French, Judith E.

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French, Judith E.

PERSONAL: Married; children: four.

ADDRESSES: Home—DE. Agent—c/o Author Mail, Leisure Books, 200 Madison Ave., Ste. 2000, New York, NY 10016.

CAREER: Writer.

MEMBER: Romance Writers of America, Women Writing the West, Eastern Shore Writers.

AWARDS, HONORS: Career Achievement Award in Romantic Historicals, Romantic Times, 1999.



Starpe, Avon Books (New York, NY), 1987.

Morgan's Woman, Ballantine Books (New York, NY), 1999.

(With Hannah Howell and Colleen Faulkner) Castle Magic (collection), Zebra Books (New York, NY), 1999.

The Irish Rogue, Ivy Books (New York, NY), 2000.

The Taming of Shaw MacCade, Ivy Books (New York, NY), 2001.

Falcon's Angel, Ballantine Books (New York, NY), 2002.

(With Donna Jordan and Jean Wilson) Wedded Bliss (collection), Zebra Books (New York, NY), 2003.

At Risk, Leisure Books (New York, NY), 2005.


The Conqueror, Dorchester Publishing (New York, NY), 2003.

The Barbarian, Leisure Books (New York, NY), 2004.

The Warrior, Leisure Books (New York, NY), 2005.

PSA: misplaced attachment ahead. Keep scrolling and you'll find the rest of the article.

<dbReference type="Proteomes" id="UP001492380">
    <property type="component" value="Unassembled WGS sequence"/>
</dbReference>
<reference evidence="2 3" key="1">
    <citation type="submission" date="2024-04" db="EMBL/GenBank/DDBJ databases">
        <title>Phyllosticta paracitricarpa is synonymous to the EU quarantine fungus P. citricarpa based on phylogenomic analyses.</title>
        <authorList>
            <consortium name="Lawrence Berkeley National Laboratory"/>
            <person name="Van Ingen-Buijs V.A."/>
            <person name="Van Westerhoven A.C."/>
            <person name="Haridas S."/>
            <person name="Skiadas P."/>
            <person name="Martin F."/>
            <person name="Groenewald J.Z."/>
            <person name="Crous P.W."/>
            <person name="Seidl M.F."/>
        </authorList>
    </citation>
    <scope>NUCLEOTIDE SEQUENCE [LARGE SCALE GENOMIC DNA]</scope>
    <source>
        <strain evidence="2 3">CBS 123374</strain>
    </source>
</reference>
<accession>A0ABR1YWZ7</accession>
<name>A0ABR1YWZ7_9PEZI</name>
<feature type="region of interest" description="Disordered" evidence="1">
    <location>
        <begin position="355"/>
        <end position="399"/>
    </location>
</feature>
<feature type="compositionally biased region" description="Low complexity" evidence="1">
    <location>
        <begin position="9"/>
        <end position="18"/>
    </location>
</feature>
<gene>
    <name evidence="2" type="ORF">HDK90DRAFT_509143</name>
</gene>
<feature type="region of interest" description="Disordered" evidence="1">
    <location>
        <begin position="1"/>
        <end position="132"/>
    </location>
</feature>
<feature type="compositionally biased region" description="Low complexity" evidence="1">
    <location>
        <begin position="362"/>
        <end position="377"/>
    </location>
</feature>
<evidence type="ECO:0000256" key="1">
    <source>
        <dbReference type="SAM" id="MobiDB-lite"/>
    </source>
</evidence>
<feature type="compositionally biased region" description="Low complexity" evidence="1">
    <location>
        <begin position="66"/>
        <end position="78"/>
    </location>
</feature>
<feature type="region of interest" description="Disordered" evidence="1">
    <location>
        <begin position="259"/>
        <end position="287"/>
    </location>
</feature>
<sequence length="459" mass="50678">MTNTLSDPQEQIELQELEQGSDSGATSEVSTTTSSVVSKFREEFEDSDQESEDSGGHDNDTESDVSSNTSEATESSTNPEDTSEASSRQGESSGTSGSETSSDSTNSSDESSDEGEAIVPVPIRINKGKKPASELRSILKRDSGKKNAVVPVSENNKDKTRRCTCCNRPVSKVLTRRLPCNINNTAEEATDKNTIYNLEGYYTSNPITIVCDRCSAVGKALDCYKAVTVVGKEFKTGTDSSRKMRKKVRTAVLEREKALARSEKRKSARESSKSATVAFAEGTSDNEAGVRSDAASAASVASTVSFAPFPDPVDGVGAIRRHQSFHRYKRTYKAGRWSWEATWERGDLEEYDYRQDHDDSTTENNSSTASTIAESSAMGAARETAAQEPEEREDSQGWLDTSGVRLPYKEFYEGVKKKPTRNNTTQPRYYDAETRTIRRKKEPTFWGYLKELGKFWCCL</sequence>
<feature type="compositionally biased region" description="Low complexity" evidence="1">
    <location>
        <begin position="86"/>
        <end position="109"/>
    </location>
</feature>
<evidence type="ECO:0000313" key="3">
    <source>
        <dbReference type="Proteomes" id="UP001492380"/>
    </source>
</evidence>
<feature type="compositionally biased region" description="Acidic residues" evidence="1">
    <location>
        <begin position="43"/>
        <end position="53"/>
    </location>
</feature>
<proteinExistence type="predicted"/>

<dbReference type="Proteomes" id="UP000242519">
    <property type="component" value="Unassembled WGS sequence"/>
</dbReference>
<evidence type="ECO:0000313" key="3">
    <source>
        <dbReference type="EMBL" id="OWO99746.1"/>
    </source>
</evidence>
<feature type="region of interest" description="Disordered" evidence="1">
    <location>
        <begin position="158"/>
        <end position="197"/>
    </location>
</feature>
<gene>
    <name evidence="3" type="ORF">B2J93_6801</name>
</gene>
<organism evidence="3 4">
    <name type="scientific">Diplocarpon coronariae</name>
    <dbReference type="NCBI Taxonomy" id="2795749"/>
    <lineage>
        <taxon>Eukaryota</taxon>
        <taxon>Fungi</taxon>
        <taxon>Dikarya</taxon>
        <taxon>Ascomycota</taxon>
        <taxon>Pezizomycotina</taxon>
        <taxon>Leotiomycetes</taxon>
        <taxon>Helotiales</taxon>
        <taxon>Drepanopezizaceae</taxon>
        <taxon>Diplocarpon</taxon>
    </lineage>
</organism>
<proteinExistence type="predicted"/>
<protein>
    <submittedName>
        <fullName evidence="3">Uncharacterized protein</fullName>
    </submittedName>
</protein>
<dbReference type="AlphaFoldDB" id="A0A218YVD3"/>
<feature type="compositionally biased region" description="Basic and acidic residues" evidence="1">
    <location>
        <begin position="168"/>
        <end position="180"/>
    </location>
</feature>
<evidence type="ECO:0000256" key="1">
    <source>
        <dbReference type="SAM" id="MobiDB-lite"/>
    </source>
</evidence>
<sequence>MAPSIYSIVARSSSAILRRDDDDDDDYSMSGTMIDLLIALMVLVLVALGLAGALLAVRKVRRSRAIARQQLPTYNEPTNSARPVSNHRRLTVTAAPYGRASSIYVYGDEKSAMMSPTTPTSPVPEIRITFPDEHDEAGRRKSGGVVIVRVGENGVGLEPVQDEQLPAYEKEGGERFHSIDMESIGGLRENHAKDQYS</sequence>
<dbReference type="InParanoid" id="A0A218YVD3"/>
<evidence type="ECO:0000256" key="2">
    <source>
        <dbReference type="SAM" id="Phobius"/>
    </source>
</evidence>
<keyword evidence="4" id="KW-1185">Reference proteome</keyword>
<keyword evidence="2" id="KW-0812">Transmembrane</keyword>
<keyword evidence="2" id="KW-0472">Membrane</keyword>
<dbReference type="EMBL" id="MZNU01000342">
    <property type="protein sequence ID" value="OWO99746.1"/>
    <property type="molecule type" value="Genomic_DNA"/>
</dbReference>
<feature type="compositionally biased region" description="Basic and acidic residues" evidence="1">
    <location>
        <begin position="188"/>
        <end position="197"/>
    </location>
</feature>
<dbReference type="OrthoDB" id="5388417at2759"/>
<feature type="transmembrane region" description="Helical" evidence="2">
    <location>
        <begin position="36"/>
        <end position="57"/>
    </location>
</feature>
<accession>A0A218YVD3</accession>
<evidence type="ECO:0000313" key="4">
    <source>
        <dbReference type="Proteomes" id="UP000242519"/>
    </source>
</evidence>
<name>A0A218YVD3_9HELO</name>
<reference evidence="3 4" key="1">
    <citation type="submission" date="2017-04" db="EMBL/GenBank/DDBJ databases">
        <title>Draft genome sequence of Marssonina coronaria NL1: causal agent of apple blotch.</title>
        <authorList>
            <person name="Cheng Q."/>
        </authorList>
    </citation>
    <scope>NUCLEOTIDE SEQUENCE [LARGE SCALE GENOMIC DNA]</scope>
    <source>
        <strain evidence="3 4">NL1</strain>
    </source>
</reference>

SIDELIGHTS: Judith E. French, a self-professed tomboy who enjoyed playing with puppies, ponies, and fireflies, grew up on a farm in the Chesapeake Bay area. She developed a love of words at a young age, encouraged by her grandfather's ghost stories and by long afternoons spent reading to herself. She has ever since remained in the area, where she and her husband own a restored eighteenth-century farmhouse that they share with a number of pets. French started to write professionally at the age of seventeen, and has since produced numerous romance novels that are available around the world in a number of languages. She has won several awards, including the Romantic Times Career Achievement Award in 1999, and a number of Affair de Coeurs, as well as being a three-time finalist for the Romance Writers of America Rita Award. French's books, primarily historical romances, are known for their strong-minded, adventurous heroines and her extensive, detailed historical research.